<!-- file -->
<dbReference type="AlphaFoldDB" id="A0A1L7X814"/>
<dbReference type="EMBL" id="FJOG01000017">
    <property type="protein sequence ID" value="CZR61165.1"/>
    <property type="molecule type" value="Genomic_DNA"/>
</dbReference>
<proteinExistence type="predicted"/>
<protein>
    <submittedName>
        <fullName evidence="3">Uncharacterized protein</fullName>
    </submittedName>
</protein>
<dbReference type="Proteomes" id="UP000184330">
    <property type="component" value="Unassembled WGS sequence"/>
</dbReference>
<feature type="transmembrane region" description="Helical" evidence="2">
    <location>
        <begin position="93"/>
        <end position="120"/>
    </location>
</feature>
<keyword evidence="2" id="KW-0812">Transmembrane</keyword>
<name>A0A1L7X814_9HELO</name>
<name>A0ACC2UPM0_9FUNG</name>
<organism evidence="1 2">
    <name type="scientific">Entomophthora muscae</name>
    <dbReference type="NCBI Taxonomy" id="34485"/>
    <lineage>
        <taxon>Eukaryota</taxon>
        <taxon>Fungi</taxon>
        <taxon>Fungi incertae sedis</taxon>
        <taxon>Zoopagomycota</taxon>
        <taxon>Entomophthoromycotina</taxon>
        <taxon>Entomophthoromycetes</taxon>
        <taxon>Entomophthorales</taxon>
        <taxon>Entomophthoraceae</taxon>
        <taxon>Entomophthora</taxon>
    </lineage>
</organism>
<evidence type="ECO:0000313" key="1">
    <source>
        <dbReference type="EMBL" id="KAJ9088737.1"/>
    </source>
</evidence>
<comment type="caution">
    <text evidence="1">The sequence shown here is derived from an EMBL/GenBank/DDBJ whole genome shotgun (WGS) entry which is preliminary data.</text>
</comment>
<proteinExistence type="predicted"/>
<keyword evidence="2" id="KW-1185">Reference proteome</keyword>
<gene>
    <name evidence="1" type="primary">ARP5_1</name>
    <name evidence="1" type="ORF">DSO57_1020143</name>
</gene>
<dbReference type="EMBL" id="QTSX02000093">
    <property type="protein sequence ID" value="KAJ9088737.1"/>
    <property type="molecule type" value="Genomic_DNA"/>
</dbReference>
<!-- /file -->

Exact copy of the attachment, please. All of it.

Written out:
<dbReference type="AlphaFoldDB" id="A0A1L7X814"/>
<dbReference type="EMBL" id="FJOG01000017">
    <property type="protein sequence ID" value="CZR61165.1"/>
    <property type="molecule type" value="Genomic_DNA"/>
</dbReference>
<proteinExistence type="predicted"/>
<protein>
    <submittedName>
        <fullName evidence="3">Uncharacterized protein</fullName>
    </submittedName>
</protein>
<dbReference type="Proteomes" id="UP000184330">
    <property type="component" value="Unassembled WGS sequence"/>
</dbReference>
<feature type="transmembrane region" description="Helical" evidence="2">
    <location>
        <begin position="93"/>
        <end position="120"/>
    </location>
</feature>
<keyword evidence="2" id="KW-0812">Transmembrane</keyword>
<name>A0A1L7X814_9HELO</name>
<name>A0ACC2UPM0_9FUNG</name>
<organism evidence="1 2">
    <name type="scientific">Entomophthora muscae</name>
    <dbReference type="NCBI Taxonomy" id="34485"/>
    <lineage>
        <taxon>Eukaryota</taxon>
        <taxon>Fungi</taxon>
        <taxon>Fungi incertae sedis</taxon>
        <taxon>Zoopagomycota</taxon>
        <taxon>Entomophthoromycotina</taxon>
        <taxon>Entomophthoromycetes</taxon>
        <taxon>Entomophthorales</taxon>
        <taxon>Entomophthoraceae</taxon>
        <taxon>Entomophthora</taxon>
    </lineage>
</organism>
<evidence type="ECO:0000313" key="1">
    <source>
        <dbReference type="EMBL" id="KAJ9088737.1"/>
    </source>
</evidence>
<comment type="caution">
    <text evidence="1">The sequence shown here is derived from an EMBL/GenBank/DDBJ whole genome shotgun (WGS) entry which is preliminary data.</text>
</comment>
<proteinExistence type="predicted"/>
<keyword evidence="2" id="KW-1185">Reference proteome</keyword>
<gene>
    <name evidence="1" type="primary">ARP5_1</name>
    <name evidence="1" type="ORF">DSO57_1020143</name>
</gene>
<dbReference type="EMBL" id="QTSX02000093">
    <property type="protein sequence ID" value="KAJ9088737.1"/>
    <property type="molecule type" value="Genomic_DNA"/>
</dbReference>